A hospitality company is rebranding its hotel rooms as day-stay hideaways and private work lofts
Spotted: As the coronavirus pandemic and national lockdowns have emptied cities of tourists, many hotels are facing an uncertain future. One Amsterdam-based hospitality company is adapting to the changes with a rebrand. Zoku specialises in lofts designed as home-office hybrids. The company’s target market is co-workers and people who travel for work. Its rooms are designed for long-term stays and include communal spaces.
With offices closed, and co-working and travelling both curtailed, Zoku has rebranded its spaces as private work lofts. For a daily fee, guests can get a quiet place to work for the day, away from homeschooled children, noisy roommates and partners on conference calls. A room-service lunch is included and the rooms are equipped with a kitchen, high-speed Wi-Fi and office supplies such as stationary.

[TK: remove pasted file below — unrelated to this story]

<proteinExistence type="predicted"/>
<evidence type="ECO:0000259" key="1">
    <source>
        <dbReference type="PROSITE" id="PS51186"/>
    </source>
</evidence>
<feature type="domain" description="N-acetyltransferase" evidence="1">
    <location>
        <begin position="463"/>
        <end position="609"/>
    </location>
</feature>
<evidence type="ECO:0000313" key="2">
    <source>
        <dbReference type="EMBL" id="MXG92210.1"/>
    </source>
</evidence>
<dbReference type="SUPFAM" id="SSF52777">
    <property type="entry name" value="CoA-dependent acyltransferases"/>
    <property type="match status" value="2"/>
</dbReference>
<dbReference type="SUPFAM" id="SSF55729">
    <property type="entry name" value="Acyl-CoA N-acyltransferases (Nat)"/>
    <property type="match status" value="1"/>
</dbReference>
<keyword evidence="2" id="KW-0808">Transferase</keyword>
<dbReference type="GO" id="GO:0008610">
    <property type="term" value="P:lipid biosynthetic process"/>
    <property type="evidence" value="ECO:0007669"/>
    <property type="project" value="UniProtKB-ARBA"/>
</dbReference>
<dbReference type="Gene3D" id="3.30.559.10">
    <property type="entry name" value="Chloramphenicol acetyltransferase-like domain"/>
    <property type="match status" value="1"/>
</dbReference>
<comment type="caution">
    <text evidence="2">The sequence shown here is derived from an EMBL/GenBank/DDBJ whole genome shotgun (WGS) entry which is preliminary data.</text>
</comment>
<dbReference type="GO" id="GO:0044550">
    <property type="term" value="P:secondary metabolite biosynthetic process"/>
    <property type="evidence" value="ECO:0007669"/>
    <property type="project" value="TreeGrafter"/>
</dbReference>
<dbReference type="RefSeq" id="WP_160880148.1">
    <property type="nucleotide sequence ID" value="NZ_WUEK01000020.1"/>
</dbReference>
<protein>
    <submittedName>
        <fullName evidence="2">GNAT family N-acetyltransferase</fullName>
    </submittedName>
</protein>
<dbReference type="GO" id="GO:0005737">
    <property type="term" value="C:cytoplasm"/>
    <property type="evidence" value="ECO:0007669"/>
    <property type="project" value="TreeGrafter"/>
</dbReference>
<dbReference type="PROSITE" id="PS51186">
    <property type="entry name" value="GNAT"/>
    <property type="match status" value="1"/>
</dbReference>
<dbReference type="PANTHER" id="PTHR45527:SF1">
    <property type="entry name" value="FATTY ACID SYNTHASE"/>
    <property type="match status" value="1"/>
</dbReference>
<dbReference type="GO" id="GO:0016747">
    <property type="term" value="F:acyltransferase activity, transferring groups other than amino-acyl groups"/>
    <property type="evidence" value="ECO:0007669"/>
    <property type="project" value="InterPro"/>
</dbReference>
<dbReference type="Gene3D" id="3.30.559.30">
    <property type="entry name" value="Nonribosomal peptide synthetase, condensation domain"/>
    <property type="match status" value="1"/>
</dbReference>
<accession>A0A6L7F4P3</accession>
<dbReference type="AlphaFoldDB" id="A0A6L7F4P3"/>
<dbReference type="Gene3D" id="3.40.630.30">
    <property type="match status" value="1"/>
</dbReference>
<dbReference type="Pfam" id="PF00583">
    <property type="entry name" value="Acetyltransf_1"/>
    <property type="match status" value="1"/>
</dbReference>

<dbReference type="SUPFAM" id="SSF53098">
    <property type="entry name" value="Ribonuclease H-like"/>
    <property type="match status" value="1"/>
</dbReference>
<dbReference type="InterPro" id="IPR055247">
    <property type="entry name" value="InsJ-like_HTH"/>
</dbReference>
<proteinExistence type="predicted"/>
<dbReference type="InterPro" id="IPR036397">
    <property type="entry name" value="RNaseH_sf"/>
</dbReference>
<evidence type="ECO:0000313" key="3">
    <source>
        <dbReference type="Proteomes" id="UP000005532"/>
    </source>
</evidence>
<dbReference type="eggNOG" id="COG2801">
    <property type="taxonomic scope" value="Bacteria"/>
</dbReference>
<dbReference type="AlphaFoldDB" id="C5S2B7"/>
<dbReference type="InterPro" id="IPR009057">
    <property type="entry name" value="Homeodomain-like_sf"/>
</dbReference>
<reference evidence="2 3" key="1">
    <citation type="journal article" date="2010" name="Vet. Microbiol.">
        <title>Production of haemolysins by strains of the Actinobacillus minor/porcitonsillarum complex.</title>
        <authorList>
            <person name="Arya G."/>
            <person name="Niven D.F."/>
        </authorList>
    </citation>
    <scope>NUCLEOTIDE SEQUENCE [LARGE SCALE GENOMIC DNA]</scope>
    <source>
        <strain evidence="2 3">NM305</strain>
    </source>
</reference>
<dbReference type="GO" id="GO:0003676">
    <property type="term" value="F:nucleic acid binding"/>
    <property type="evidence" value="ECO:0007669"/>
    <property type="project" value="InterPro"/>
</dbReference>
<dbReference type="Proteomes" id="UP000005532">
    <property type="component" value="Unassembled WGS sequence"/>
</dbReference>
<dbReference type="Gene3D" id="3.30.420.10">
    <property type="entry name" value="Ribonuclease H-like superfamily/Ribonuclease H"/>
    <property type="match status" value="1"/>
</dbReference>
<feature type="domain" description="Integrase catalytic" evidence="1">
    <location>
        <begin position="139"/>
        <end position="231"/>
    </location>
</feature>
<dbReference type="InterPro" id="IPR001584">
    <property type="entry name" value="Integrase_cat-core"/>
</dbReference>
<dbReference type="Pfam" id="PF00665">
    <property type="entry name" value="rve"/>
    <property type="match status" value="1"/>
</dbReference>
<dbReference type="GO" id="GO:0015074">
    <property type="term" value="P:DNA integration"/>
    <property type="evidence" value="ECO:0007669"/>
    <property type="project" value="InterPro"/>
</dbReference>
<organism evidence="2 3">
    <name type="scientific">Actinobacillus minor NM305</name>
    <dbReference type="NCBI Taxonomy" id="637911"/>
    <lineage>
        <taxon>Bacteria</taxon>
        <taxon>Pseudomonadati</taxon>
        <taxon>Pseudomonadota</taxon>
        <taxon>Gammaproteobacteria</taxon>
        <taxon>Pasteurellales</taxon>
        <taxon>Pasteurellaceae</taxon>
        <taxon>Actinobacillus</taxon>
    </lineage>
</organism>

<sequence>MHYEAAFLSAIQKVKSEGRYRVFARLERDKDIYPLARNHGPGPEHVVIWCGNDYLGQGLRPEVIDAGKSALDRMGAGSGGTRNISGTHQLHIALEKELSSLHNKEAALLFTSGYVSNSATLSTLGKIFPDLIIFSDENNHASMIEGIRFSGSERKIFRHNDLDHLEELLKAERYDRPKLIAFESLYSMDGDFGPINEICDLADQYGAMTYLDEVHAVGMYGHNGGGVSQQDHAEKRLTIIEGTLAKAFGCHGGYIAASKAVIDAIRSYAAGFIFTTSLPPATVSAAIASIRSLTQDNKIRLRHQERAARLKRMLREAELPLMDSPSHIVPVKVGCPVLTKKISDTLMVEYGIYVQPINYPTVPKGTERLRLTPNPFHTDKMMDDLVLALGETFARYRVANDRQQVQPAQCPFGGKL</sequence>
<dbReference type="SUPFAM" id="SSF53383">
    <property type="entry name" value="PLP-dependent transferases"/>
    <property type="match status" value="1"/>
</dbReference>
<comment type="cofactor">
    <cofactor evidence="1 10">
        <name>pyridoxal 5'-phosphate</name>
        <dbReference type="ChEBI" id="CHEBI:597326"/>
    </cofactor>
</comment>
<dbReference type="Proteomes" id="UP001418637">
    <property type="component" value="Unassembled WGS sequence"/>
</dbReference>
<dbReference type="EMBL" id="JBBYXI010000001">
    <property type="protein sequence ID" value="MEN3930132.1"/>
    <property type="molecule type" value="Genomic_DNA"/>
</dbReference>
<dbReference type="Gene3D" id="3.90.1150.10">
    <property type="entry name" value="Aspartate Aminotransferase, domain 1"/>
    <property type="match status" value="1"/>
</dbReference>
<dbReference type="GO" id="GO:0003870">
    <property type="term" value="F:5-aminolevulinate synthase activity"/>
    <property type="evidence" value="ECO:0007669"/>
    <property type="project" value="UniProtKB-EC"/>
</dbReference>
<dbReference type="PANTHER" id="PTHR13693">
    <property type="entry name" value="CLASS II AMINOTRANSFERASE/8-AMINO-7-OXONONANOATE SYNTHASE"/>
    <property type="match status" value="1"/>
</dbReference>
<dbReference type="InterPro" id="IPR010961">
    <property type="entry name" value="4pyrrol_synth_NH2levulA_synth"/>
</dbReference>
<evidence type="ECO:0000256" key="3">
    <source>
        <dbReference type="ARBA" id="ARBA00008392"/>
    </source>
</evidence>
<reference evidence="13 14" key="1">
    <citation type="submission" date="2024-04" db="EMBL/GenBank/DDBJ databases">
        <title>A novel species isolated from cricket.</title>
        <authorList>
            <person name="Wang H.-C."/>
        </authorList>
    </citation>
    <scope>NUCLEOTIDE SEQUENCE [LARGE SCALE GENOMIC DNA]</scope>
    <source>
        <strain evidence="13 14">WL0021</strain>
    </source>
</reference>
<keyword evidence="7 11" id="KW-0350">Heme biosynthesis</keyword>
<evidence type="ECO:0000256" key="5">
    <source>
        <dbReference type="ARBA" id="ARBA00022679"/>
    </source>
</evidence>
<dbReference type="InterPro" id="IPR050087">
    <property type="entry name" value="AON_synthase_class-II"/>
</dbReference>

As the hotels’ communal spaces are closed, the Zoku has also implemented a “buddy system” to help its longer-term residents stay connected. Each resident is assigned a team member, who does a daily check-in and asks about their wellbeing.
According to co-founder Hans Meyer, “One of our main challenges is to keep the business afloat … So, our lofts are especially interesting for people who can’t work at home or go into the office at this time. It’s a great example of using unused capacity, re-thinking your business model and adapting yourself to new circumstances. And, if successful, it’s something we can pursue post-crisis.”
In order to survive the coronavirus, the hospitality sector is going to need to adapt and innovate. At Springwise, we have covered a number of ideas aiming to help the industry weather this storm. These have included a 100 per cent vegan hotel and modular hotels that can be adjusted to meet demands.